Without the burden of captaincy, the pressures of leading the world's best one-day team and the complications that come with being the man in charge, Ricky Ponting is a freer man. According to new Australia captain, Michael Clarke, he is also a fiercer one.
"I have a feeling he is on the brink of having one of the best series of his career," Clarke said. "Watching him in the nets, I wouldn't be surprised if he gets Man of the Series in the one-dayers and is our leading run-scorer in the Tests."
Such a vote of confidence comes after Ponting finished as the second-highest run-scorer for Australia in their ODI series against Sri Lanka in August and scored 87 for Tasmania against Western Australia last week. To have a senior player in good nick will serve Clarke, who is still in his early days as captain, in good stead. "Ricky has been a big help to me throughout my career," he said. "He is a wonderful guy, very experienced and talented, still has a lot to offer in Australian cricket in both ODIs and Tests."
After leading Australia to victories in Bangladesh and the ODI and Test contests in Sri Lanka, Clarke faces arguably the biggest challenge of his leadership so far, in South Africa. Apart from the famous rivalry between the two countries, there are rankings at stake in both formats and Clarke recognises that it will be a significant test of his leadership.
"It's always great when you get the chance to play against tough opposition. I have enjoyed every challenge I have had against them," Clark said. "They are a very strong, experienced team. They've got some youngsters as well, who haven't played much cricket which is pretty similar to our team."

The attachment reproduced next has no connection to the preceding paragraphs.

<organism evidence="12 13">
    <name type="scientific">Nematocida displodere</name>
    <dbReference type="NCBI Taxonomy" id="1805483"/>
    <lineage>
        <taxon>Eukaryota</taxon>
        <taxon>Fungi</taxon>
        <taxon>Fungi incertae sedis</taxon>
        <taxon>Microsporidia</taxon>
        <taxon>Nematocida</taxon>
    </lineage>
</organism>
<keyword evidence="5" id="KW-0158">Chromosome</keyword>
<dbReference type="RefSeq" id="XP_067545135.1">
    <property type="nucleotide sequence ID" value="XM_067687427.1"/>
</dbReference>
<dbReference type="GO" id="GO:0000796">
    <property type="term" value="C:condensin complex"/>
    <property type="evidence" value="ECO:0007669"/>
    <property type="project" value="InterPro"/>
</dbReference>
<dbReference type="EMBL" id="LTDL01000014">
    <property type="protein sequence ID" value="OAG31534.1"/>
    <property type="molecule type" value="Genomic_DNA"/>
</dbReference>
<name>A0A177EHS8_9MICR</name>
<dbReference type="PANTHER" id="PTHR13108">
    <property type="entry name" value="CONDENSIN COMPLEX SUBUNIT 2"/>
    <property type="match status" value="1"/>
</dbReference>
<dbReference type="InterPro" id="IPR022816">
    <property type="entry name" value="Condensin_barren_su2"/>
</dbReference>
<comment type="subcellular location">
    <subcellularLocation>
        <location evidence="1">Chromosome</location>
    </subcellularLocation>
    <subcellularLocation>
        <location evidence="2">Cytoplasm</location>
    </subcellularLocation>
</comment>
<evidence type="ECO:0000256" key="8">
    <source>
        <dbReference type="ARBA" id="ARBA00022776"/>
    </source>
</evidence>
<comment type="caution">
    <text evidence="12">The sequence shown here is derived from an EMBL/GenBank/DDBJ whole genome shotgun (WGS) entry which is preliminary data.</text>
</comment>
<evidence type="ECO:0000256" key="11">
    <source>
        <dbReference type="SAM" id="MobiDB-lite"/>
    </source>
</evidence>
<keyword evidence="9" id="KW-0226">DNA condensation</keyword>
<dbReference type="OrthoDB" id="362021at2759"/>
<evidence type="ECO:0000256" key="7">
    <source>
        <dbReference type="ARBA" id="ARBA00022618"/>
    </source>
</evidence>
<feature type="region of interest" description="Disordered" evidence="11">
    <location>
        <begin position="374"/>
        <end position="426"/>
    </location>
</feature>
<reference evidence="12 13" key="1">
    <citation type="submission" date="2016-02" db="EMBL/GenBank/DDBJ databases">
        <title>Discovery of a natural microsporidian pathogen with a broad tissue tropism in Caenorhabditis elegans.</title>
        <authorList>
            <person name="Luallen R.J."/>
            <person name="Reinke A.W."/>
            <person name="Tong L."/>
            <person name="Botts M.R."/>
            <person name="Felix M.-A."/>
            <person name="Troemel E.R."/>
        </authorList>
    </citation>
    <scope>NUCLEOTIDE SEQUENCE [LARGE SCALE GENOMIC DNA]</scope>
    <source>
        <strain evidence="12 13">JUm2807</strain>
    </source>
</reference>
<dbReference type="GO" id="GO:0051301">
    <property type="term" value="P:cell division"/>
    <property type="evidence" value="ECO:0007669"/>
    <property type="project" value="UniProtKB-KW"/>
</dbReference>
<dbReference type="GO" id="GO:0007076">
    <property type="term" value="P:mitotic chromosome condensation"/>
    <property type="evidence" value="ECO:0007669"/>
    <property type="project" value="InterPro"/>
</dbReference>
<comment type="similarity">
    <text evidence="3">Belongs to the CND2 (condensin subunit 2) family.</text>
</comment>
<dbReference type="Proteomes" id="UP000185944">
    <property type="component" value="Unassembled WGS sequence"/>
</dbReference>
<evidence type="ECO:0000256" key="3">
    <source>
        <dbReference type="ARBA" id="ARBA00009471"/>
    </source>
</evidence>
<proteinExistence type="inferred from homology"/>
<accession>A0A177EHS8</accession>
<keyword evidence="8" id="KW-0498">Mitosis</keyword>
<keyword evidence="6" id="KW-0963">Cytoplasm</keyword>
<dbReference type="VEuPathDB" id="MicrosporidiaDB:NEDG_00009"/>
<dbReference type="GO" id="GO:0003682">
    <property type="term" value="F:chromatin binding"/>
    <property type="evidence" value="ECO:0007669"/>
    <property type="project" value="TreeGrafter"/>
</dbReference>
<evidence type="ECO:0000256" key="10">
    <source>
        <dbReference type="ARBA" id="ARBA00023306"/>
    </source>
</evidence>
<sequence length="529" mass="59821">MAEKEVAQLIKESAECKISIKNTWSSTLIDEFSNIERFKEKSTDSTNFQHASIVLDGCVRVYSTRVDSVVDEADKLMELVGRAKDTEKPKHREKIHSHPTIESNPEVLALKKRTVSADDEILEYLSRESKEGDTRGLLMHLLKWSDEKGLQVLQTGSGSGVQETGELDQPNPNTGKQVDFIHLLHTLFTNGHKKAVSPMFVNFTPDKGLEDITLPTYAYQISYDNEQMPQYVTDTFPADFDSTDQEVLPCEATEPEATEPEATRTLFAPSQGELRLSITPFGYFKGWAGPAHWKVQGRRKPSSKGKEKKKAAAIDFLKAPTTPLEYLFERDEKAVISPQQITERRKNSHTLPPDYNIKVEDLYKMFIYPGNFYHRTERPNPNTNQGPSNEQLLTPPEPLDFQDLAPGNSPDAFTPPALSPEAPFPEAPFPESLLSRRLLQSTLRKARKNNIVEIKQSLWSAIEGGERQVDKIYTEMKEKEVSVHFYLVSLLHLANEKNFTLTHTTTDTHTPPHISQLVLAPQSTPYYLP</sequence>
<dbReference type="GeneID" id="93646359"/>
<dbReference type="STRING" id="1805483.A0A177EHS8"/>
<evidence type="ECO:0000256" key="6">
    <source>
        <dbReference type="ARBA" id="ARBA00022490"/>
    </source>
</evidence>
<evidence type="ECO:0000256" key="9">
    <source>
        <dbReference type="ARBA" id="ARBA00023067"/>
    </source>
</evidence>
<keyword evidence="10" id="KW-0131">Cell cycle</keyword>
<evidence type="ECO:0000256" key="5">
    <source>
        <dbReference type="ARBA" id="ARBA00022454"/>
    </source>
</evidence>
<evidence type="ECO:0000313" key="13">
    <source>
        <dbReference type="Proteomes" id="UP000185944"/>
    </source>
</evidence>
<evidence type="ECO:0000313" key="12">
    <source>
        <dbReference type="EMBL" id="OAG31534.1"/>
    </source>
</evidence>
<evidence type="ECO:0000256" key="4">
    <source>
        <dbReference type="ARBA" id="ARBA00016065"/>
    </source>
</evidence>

Australia's youth have burst onto the scene, with teenage paceman Pat Cummins stealing the headlines after his performances in the two T20s. He was fast-tracked into their Test squad and many feel he is on the brink of something special. Clarke was measured in his praise of Cummins, compared to T20 captain Cameron White and New South Wales team-mate Shane Watson, but recognised his potential. "He is very exciting young prospect, he can bowl fast, he can move the ball and for a youngster he has great knowledge of fast bowling."
He was equally conservative about the other prospects, James Pattinson and Mitchell Marsh, and made it clear that they will have to graft to make their names. "I'm excited to see the guys get an opportunity to stake their claim and now they have got hold of their chance and are playing for Australia."
It's in the fast-bowling department that Australia have sprouted talent and Clarke said that has more to do with the conditions in South Africa than the need to look for replacements for the likes of Brett Lee. "We're just trying to pick the right combination for where we are playing. Having two spinners and four quicks is the right mix, now we are just trying to pick the best 11 on the day."
Clarke said Australia will put their best foot forward, particularly because have their status as the No. 1 ranked ODI team in mind and want to hold on to it. "It's certainly something that we are aware of and very proud of. Hopefully we can continue playing good cricket and stay on top." South Africa could close that gap to a fraction if they win all three matches in the series. Hashim Amla said the team has not even thought about that because "they have bigger things to worry about."
Amla, himself, forms one of the sub-plots of the series, which was initially supposed to be a contest of the young leaders between AB de Villiers and Clarke. He said he is "enjoying it although it is taking some getting used to." While Clarke did not give an appraisal of Amla's leadership, he said the stand-in skipper may be under some strain. "I think it's more of a concern that they haven't got AB. He is a very good player. They'll certainly miss him and there'll be a little bit of extra pressure on Hashim's shoulders."
The return of Jacques Kallis and Dale Steyn had Amla beaming as he welcomed back "familiar personnel" but the resumption of a format of the game in which has excelled seemed to please Amla more. Amla had only played three T20s for South Africa before captaining in the previous two and was dismissed cheaply both times. Now, he returns to the fifty-over game, where he is the world's top ranked batsmen and it seems he enjoyed the extra time it allows. "It will give us more time to assess and it's not just a case of one the day someone makes a big impact," he said.
Amla also hoped the change in format would result in a change in fortune for his opening partner Graeme Smith, who was in miserable touch in the T20s, after making his return from injury. "There is a lot more time to build innings so hopefully he will do well."